REPORT A PROBLEM
An absolutely beautiful day to kick off the long weekend, resulted in a spontaneous decision to drive out to Davis Peach Farm in the late afternoon. We took the Rattler, it was such a beautiful day, you simply had to drive a convertible if you had one, especially as it was the end of summer. Zipping along in the beautiful sunshine, with the Rattler rattling, I really felt the thrumming kick up in my chest, a signal that my blood pressure was skyrocketing. It really detracted from the glorious adventure of the day and made me feel like an invalid.
OK, so I’m not a very social creature but, still, I thought I was prepared for the neighbors’ big bash today. I was wrong, so very wrong. From the set up that began at 7:30 Saturday morning, to the live band (!) in the back yard and the flood lights set up – facing my house, mind you – to illuminate the continuous games of horseshoes played late into the night, I wasn’t prepared for it. We need to get the fence up between the properties, and if they do this again next year, we need to be somewhere else that day.
The day after the party – and it continues. There will not be any quiet enjoyment of the back yard today, Labor Day will not be spent outdoors, not at my house, anyway. I hate feeling that we have to “hide” our grilling, but we both just want to avoid them today. The fence must go up. I guess that’s part of what this year’s bonus will go for – if I can swing the timing: get the fence installed in late October, pay it off in November. The roof will probably have to wait until spring – if I’m still living here.
Traffic has not yet caught up to the reality that summer is over. Some people are clearly still on vacation, but there’s a definite increase in volume. The commute is generally acceptable in the summer, but the first week or so in September is a rude awakening – there have been days where the 27 miles takes 2 hours. At least I’ve got XM, and can listen to Bob Edwards when I find the news too depressing in the morning, which is most days. Evenings, I’m tuning in to Sonic Theater, half an hour of a classic novel seems just right.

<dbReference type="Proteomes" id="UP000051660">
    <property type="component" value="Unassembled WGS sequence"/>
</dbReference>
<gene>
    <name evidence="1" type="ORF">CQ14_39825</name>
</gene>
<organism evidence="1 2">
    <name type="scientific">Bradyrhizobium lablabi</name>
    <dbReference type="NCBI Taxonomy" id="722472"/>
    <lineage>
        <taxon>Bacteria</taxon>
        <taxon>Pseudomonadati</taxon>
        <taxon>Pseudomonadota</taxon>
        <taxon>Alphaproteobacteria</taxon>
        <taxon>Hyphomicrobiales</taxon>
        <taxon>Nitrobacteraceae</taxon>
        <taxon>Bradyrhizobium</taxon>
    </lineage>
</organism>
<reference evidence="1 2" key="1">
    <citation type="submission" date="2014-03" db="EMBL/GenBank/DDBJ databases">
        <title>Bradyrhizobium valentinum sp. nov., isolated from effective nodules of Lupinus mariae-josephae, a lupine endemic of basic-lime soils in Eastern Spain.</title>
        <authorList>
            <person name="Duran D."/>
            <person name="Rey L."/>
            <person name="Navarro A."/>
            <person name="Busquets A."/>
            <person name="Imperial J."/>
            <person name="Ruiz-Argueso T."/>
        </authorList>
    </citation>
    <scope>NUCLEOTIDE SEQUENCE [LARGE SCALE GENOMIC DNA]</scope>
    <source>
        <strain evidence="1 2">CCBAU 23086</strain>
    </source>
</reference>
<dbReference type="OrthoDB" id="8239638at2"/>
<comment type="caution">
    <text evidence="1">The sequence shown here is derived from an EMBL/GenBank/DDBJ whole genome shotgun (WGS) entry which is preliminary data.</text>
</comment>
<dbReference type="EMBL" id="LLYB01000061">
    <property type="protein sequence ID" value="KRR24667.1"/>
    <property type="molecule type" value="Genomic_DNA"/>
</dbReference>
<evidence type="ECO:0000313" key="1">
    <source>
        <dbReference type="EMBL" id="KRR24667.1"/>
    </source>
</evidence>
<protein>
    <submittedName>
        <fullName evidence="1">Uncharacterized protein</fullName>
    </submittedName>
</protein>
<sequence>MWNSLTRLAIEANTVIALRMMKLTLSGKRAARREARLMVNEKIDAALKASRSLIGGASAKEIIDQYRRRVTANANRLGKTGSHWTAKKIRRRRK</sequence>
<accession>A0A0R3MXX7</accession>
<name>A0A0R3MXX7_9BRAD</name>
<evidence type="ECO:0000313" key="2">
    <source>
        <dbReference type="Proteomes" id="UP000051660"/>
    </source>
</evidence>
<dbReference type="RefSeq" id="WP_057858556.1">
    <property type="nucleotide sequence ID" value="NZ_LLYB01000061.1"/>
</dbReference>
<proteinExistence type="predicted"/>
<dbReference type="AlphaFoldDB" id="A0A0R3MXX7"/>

As a child, when you started a new school year, everything about it was actually new: new teachers, new subjects and books, new students, maybe even a whole new school. Now, as an adult, the new school year still seems to me to contain the same promise, but it just never actually arrives. There are no new teachers, no new subjects or books, there’s no new locker to decorate, and it is just more of the same old tired processes, continuing without end. As a working stiff, there is no recess out in the schoolyard, just nose to the grindstone
Fionn has an obsession with the silk merino Sundara yarn. Some yarns he ignores, but for certain other, special yarns, especially those with silk or baby alpaca, he waits until the deepest, darkest hour of night, and then begins to play with them. He toys with the ball and herds it through the house, leaving a trailing bit of yarn from the center-pull ball from wherever he started. Generally, he manages to bat them up the stairs into my bedroom, quite a feat – if he’d just carried the yarn upstairs, like a puppy dog, there wouldn’t be a trailing end.
With the house to myself for the evening, I finally sit down and watch Serenity. It was like sitting down with an old friend you haven’t seen in a few years – no matter how long you talk, you always want more. What took me so long? In an odd fluke, I just heard about the Browncoat Ball in Philadelphia later this month - I want to go! I’m still sore at missing DragonCon, but I realize the timing of this year’s Ball is all but impossible, so I resign myself to missing out on yet another Fun Thing To Do.
I drove past the Dream House and discovered it was having another open house. I debated, I argued with myself, but just couldn’t help myself in the end, so I went in, ignoring the agent as much as possible, as he wasn’t the listing agent. The MBR window does face the garbage container for the doctor’s office, which is a real drawback. There were kids on bikes or skateboards in the doctor’s parking lot. I again found the kitchen a bit short on countertop and storage space, peculiar since the room is so large. Can I let it go now?